At the same general membership meeting, some truckers claimed the difficulty in returning empty containers has a similar effect as a trucking holiday with truckers no longer able to service laden containers. This situation, they said, is a formula for port congestion.
In order to ease the burden on truckers, the CTAP Board issued Resolutions Numbers 3, 4, and 5 on September 26, October 1, and October 5, respectively, which provided guidelines and a fee structure for its members to follow when they run into difficulties returning empty containers to container yards in Metro Manila.
Container Depot Alliance of the Philippines (CDAP) president Roger Lalu told PortCalls on Oct 4 that utilization of off-dock depots in Metro Manila was already at 90% of capacity, while average dwell time of empty containers had doubled to 30 days from 15 days previously.
Lalu said there is a need for more container yards since CDAP members reckon the actual demand is for about 20,000 twenty-foot equivalent units (TEUs). As of August 2018, CDAP’s six members offered a combined empty container yard area of 135,000 square meters and capacity of 16,300 TEUs. All of these yards are in Metro Manila.
Lalu said the high utilization of off-dock depots in Metro Manila is due to the imbalance in the country’s import and export shipments, citing the statement of the Association of International Shipping Lines (AISL) on the ratio of import to export containers being 3:1. This leads to many empty containers being left in the country waiting for repositioning.
AISL general manager Atty. Maximino Cruz said on Sept 12 that with the country’s import volume growing at an annual rate of 6% to 7%, compounded by the onset of the peak season, “the situation will not get any better,” Cruz said.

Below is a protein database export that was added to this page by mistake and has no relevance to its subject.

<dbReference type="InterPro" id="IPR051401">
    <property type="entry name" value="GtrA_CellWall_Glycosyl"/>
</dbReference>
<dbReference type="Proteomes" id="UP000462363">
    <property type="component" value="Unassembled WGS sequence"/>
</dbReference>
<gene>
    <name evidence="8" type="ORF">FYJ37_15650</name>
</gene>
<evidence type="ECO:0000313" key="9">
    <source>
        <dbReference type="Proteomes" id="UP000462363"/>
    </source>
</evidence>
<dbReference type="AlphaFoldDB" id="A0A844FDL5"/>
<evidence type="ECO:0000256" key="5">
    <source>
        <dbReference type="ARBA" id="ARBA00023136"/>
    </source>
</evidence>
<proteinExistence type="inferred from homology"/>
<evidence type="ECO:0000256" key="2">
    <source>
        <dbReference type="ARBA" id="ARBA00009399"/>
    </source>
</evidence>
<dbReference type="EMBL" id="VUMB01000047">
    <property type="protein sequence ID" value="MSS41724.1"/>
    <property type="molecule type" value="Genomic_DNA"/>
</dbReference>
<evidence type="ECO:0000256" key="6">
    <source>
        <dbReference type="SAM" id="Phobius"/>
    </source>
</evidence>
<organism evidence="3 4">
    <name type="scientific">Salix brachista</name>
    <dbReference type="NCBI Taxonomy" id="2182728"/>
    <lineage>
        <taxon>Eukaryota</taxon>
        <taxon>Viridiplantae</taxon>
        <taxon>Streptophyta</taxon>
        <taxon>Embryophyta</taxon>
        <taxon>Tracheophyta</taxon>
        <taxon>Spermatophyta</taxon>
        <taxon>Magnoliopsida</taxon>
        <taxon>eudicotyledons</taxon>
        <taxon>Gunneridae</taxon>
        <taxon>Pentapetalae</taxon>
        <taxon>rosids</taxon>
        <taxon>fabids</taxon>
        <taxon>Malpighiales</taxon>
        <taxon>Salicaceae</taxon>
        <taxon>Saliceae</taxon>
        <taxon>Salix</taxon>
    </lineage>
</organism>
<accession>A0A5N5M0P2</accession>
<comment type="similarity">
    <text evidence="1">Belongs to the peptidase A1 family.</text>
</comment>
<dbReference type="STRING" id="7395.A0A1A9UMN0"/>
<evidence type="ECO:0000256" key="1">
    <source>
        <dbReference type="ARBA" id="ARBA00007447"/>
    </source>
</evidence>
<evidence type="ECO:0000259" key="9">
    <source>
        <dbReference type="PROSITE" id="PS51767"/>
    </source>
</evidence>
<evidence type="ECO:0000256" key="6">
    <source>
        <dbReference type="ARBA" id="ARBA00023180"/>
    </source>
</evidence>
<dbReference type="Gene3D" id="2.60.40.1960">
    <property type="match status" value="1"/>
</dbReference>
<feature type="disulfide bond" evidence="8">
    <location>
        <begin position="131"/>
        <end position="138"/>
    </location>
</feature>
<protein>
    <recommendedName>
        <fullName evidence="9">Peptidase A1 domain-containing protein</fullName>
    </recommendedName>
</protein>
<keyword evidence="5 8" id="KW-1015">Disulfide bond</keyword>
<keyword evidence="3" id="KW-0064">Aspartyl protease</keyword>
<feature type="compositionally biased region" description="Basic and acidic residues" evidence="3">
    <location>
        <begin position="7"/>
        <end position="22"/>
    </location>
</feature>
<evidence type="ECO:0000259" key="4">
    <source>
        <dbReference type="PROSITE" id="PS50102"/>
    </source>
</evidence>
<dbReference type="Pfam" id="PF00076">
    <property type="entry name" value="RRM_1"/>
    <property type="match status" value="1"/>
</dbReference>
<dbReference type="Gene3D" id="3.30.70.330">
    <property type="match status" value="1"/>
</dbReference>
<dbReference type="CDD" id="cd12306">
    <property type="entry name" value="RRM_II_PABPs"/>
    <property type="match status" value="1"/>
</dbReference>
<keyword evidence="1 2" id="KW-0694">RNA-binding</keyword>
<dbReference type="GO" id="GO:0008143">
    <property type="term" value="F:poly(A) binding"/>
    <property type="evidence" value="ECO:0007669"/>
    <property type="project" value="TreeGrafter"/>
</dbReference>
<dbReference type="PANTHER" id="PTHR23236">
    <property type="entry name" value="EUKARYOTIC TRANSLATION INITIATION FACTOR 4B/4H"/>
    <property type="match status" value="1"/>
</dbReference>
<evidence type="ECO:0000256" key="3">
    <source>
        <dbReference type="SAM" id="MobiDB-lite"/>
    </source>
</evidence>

More outside CYs needed
To ease the problem of return of empty containers, Cruz said more container yard (CY) facilities should be established outside of Metro Manila.
“We can now see CY facilities in Bulacan, Cavite and Batangas. But we still need more of those if we want to see a normalization in the return of empty containers,” he noted.
CDAP’s Lalu said shipping lines, which own the containers as they are part of the ship’s gear, may eventually need to direct truckers to return empty containers to depots outside Metro Manila.
“In view of the situation, sooner or later shipping lines will have no other option but to use depots outside Metro Manila,” he said.
Lalu explained that off-dock depot space in Metro Manila has been decreasing “due to rising land rentals and other landlords are converting their vacant lots to a more profitable business.”
He added, “Unfortunately, most depot operators are adamant to invest in setting up off-dock depot outside Metro Manila, fearing the same fate that they encountered during the onset of the 2014 port congestion wherein they ended up closing the business due to lack of support from shipping lines.”
PPA general manager Atty. Jay Daniel Santiago, in a chance interview with PortCalls on October 5, admitted that the difficulty with returning empty containers does affect the ports but claimed terminal operations are still within manageable levels.
He said the issue should be “sorted out by the truckers, consignee, and the shipping company.”
He said if the issue is resolved, it would “further clear up the yard capacity but even if [they can’t resolve it] for now, we can still handle it.” – Roumina Pablo
Image courtesy of Stuart Miles at FreeDigitalPhotos.net